Reduction of harvest losses in mango (Mangifera indica L.) fruit using improved harvesting methods

Mohamed E. Elkashif, A. M. Adam, O. M. Elamin

Abstract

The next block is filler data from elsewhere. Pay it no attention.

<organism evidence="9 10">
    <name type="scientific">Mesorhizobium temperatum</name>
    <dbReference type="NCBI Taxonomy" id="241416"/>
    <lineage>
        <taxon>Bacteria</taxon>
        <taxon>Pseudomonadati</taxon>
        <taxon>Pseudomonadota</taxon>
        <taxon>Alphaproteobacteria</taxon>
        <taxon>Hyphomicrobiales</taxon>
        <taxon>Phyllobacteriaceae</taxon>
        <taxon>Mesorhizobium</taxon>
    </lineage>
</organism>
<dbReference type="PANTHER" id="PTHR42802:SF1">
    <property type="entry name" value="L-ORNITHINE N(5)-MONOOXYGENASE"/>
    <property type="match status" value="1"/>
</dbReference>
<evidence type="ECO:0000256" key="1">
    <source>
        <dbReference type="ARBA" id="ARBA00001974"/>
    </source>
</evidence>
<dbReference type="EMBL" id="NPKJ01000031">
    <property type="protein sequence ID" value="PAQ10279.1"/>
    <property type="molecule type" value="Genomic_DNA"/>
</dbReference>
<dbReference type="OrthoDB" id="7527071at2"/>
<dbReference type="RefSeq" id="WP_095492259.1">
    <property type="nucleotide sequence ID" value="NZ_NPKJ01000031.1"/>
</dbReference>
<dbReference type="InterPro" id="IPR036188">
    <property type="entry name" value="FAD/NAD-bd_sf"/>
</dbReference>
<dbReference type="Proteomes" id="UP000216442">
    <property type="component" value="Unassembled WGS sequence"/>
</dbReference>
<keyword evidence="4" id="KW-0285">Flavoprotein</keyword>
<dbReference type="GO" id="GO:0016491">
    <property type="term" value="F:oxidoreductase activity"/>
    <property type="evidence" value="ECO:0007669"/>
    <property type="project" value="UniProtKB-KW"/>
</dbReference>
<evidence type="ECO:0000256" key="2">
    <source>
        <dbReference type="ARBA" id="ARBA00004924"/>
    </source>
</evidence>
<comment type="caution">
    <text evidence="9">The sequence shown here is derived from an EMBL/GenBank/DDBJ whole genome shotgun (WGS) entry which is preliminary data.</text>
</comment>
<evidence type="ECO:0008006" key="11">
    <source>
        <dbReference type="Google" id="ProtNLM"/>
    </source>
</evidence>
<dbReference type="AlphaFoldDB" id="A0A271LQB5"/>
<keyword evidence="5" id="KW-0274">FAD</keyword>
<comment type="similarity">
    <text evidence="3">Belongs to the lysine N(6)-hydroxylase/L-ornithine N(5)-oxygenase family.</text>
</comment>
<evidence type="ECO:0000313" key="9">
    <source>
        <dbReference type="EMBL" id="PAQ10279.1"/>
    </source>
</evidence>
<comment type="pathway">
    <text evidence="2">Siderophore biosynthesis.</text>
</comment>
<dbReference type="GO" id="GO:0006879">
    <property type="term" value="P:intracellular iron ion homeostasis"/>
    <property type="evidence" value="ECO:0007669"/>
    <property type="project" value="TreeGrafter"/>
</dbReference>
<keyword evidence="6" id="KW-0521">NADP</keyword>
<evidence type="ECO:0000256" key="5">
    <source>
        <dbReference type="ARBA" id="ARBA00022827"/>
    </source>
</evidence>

An experiment was conducted in a private orchard, located along the Blue Nile bank at Hantoub, Gezira State during the seasons of 2007 and 2008, to investigate the effect of improved harvesting methods on reducing physical injury during harvesting of mango fruits of selected cultivars viz. Kitchener (Baladi), Alphonso, Timour, Abu Samaka and Gulbeltour. The experimental design was a split plot with three replications. Cultivars were assigned to the main plots and harvesting methods to the subplots. The harvesting methods consisted of a ladder, a modified picking pole (MPP), a straw mattress (SM) and the traditional picking pole (control). The ladder harvesting method resulted in the lowest percentage (4.4%) of physical injury followed by the modified picking pole (16.0%) and the straw mattress (29.5%), while the traditional picking pole resulted in the highest percentage (53.1%) of physical injury. The cultivar Gulbeltour and Abu Samaka showed the highest percentage of physical injury, while Timour showed the lowest. Both the ladder and the modified picking pole harvesting methods took the longest time (44 minutes) to harvest one hundred mango fruits followed by the straw mattress (19 minutes) and then the traditional method (10 minutes). The cultivars Alphonse, Kitchener and Timour required less time to harvest one hundred fruits, while Gulbeltour and Abu Samaka required more time.

 


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